I recently described how the forces of Brian Bóruma, king of Munster, attacked and destroyed a sacred grove of trees  belonging to the Vikings of Dublin. This wood appears to have been associated with Thor, the Viking god of thunder, and its destruction by Brian Bóruma was probably an act imbued with both religious and political symbolism.

Sacred tree

However, as the Irish Annals clearly show, the belief in sacred trees were not just confined to the Vikings of Dublin, but was also found in contemporary Gaelic society. Typically referred to as bile in the early texts these ‘sacred’ trees were often associated with Irish royal inauguration sites.  They appear to have played an important part in Irish kingship ceremonies and as a result were sometimes targeted by rival dynasties.

Indeed, Brian Bóruma himself was to suffer this ignominy in 981 AD when the forces of Máel Sechnaill mac Domnaill, king of Meath, swept into Munster. The Meath men journeyed straight to Maigh Adhair in modern Co. Clare, which was the inauguration site of Brian’s clan the Dál Cais. Here they deliberately targeted the sacred bile,  cutting it down and digging up its roots[i]. Destroying this tree was undoubtedly a highly symbolic act and a direct affront to Brian’s kingship.

oak 2

However, it appears that the men of Meath were not wholly successfully in their endeavours. Not alone did Brian’s kingship endure and prosper but the great tree at Maigh Adhair also survived[ii]. 70 years later it was still standing, but its days were now numbered.  In 1051 Aedh O’Connor, King of Connacht, attacked Magh Adhair and once more the sacred bile was the focus of the assault.  This time the attack appears have been more successful as the tree is described as being left ‘prostrate’ on the ground[iii].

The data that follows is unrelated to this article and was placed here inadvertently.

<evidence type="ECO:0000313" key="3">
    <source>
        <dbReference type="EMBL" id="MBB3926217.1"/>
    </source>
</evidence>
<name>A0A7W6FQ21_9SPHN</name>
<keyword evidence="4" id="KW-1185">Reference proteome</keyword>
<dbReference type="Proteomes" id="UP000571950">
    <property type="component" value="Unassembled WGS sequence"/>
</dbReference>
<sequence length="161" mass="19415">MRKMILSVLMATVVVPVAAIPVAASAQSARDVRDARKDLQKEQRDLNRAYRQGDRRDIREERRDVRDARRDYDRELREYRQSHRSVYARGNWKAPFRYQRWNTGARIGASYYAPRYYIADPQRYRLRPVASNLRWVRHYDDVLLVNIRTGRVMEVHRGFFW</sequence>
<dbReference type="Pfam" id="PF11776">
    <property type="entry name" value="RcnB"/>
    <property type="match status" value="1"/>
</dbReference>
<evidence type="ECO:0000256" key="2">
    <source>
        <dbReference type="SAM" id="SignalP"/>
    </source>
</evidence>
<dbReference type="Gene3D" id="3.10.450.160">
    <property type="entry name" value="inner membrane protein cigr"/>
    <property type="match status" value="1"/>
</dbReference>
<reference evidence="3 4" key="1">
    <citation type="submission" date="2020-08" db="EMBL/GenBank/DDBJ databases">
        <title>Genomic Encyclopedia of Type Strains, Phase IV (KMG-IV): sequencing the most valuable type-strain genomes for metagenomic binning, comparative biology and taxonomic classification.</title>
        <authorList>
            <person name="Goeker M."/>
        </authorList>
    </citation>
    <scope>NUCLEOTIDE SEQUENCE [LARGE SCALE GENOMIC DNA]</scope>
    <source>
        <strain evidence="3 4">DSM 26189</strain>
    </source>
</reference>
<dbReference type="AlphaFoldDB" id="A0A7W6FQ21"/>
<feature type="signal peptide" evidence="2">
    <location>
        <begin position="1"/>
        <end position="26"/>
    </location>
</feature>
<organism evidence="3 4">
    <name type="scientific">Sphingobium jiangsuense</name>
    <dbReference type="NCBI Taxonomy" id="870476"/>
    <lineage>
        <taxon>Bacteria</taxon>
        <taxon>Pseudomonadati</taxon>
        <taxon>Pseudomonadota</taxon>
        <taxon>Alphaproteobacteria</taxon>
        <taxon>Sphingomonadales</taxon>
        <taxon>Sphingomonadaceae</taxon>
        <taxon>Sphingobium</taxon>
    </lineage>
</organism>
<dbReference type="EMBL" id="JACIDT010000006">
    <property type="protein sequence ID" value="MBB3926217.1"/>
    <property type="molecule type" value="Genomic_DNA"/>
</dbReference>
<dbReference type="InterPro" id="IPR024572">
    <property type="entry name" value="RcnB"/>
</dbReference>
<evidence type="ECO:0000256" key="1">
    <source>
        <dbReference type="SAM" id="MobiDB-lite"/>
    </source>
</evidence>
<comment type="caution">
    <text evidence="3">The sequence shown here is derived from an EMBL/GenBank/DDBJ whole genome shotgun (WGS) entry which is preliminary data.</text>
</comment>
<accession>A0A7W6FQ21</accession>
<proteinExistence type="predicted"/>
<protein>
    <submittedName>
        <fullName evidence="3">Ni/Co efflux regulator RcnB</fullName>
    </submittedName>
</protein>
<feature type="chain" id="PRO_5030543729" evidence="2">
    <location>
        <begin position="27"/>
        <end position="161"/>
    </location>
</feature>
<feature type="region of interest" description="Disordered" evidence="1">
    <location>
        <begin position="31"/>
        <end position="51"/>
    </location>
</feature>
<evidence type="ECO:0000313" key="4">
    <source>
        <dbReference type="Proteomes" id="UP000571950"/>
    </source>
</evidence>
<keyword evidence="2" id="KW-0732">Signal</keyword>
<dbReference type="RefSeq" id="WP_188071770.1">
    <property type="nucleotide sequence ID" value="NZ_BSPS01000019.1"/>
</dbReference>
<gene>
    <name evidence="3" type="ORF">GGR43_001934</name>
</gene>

The annals also record other attacks on sacred trees. For example, in  1129 AD the sacred bile of the Ui Fiachra Aidhne kings of south Galway, the Ruadbeithech (red birch tree), was cut down. Similarly, in 1099 an army led by Domhnall Ua Lochlainn of the northern Uí Néill defeated the men of Ulster and afterwards cut down their sacred tree, which was known as ‘Craebh-Tulcha’[iv]. It was twelve years before the Ulster men could exact their revenge. In 1111 AD they sent a force deep into Uí Néill  territory and attacked Tulach Óc, the inauguration site of the Uí Néill kings, where they cut down the sites sacred grove of trees[v]. They were to pay dearly for this insult, however, as in retaliation the Uí Néill raided Ulster, stealing over 3,000 cows in retribution.

tulloch og

Depiction of the Uí Néill inauguration site, Bartlett 1602 AD

As these incidents illustrate, sacred trees appear to have been powerful symbols of royal authority and as a result were often targeted for attack. Their exact role in kingship ceremonies remains uncertain but it may have been something to do with the slat na righe (rod of kingship). This was the principal ritual prop and archetypal symbol of legitimate royal authority[vi] and it may have been cut from the branches of the bile during inauguration ceremonies. This is suggested by the 12th century Life of Saint Máedóc, which records how the king of Breifne was anointed with a rod that had been cut from the sacred hazel tree of Saint Máedóc[vii].  Although this latter account is an overtly Christian one, it seems likely that the use of sacred trees/bile in kingship ceremonies had its origins in older, pagan beliefs.